That is to say, while hot flashes could cause you to wake up,and even to stay awake, there were other causes, probablyresulting from an overall decrease in estrogen, that might bethe cause of both the hot flashes and the many awakenings.Is this good news or bad news? Well, maybe both. If you’retaking HRT (hormone replacement therapy), you may beless likely to be reading this article, thus it is good news.And knowing the underlying medical cause of any nighttimeproblems that messes with our functioning in the daytime isalways good news because it points the way towards a solution.
And how about the bad news, you ask. Many women areunable to or have chosen not to take HRT for good reasons.If the decrease in estrogen is actually the cause of disrupted sleep, as described here, this limits their options for a solution.What are you doing to help yourself understand and cope withyour menopausal sleep problems? Need some help to navigatethe complex maze of ideas, products, information out therethat purports to help?
You can inform yourself and strengthen your wellness musclesby contacting the Sleep Diva at www.sleepbetterinmidlife.com and signing up for my newsletter on midlife sleep. I’m taking an informal survey…what’s your favorite solution to the nightsweat dilemna. Leave a comment below.

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Ever think that one more change could put you right up to that edge?  Though subtle, a one hour time difference in your sleep time could just be that “little” thing.  It’s hard to understand how something so seemingly subtle as an hour can make such a big difference in your life for a couple of weeks, and perhaps even longer.  Mid-lifers take note!

Finding yourself a bit sluggish this week, not only physically but mentally? You may think it’s your imagination that changing your clock by an hour can do this to you, but…researchers in Indiana wanted to know for sure whether changing their clocks affected students taking the SAT.  Because Indiana has some counties on Daylight Savings and others that are not, they compared the SAT scores, controlling for other factors besides Daylight Savings. What they found was significantly lower scores in the counties that had the clocks change vs those that remained on Standard Time.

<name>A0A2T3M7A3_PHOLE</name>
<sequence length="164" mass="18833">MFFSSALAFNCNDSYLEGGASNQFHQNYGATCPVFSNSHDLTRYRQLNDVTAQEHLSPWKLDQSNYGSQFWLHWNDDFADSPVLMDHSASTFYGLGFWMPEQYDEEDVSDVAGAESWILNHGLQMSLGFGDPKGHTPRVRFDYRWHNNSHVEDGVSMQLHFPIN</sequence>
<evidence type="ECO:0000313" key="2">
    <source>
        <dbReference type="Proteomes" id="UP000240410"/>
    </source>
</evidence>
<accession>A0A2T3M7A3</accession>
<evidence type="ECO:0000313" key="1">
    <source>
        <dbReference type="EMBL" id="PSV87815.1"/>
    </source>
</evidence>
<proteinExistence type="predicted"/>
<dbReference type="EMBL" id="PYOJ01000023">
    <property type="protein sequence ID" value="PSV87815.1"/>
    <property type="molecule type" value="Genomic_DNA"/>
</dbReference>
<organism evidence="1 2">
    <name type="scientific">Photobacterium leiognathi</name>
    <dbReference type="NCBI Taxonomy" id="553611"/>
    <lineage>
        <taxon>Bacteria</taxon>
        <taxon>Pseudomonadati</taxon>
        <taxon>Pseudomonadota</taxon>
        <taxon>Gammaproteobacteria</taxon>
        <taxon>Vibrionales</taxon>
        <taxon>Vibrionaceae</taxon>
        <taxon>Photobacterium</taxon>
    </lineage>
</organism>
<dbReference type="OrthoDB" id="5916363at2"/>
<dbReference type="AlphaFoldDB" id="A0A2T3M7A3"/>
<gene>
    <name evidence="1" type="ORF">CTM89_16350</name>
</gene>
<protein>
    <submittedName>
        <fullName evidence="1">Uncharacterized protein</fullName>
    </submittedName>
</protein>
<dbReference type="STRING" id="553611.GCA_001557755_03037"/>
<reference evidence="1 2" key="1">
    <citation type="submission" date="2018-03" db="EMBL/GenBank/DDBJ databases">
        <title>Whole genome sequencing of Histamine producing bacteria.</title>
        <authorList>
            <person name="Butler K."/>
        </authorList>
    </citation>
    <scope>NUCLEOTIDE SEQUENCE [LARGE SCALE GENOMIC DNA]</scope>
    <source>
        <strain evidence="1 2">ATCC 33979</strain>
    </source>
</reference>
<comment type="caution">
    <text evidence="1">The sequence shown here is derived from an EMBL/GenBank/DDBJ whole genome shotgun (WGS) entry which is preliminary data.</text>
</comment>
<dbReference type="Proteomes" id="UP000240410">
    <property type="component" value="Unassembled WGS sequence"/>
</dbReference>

Since the time change rolled around yesterday, you can do yourself a favor by paying attention to how you’re being affected personally, if you are, and not expecting your peak performance in these next two weeks. I’ll be writing more on the importance of these body clocks soon.

Some hints for fighting back the mind and body fatigue common to most of us:

1.  Get sunlight or blue light into your eyes as soon as you get up.  Light helps adjust the body clock to the new time.  Do this each day for a week, and see if it doesn’t become easier than the first day;

2.  Conversely, start to wind down your evening with darkness and quiet about an hour earlier in the evening;

3.  Force yourself (with an alarm clock, a determined bed partner or your own favorite way of making sure you get up) to get up at the new time;  expect this to be unpleasant for a few days while your body makes the adjustment;

4.  Drive carefully and take a little extra time getting to your daily destinations.  Scientists have noticed that the accident rate goes up on the week after Daylight Savings begins;

5.  Cut yourself a little slack this week in particular, delaying tasks that are ok to do later so that you will be at your mental best to do them next week and give yourself a little extra comfort, such as you would do if you were ill but still had to go to work and function.

Let me hear from you some of your own favorite ways of coping with the time change and I’ll include them in a later post so we can all share in what you’ve learned.   Feel free to leave a comment below.

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Twice each year, most of us suffer the annual indignity of moving our clocks around. It seems like such a small thing – just an hour plus or minus. And for many, we manage to work it out after a couple of weeks without noticeable problems. Or do we?

Finding yourself a bit sluggish this week, not only physically but mentally? You may think it’s your imagination that changing your clock by an hour can do this to you, but…researchers in Indiana wanted to know for sure whether changing their clocks affected students taking the SAT.  Because Indiana has some counties on Daylight Savings and others that are not, they compared the SAT scores, controlling for other factors besides Daylight Savings. What they found was significantly lower scores in the counties that had the clocks change vs those that remained on Standard Time.

Since the time change rolled around yesterday, you can do yourself a favor by paying attention to how you’re being affected personally, if you are, and not expecting your peak performance in these next two weeks. I’ll be writing more on the importance of these body clocks soon.

Some hints for fighting back the mind and body fatigue common to most of us: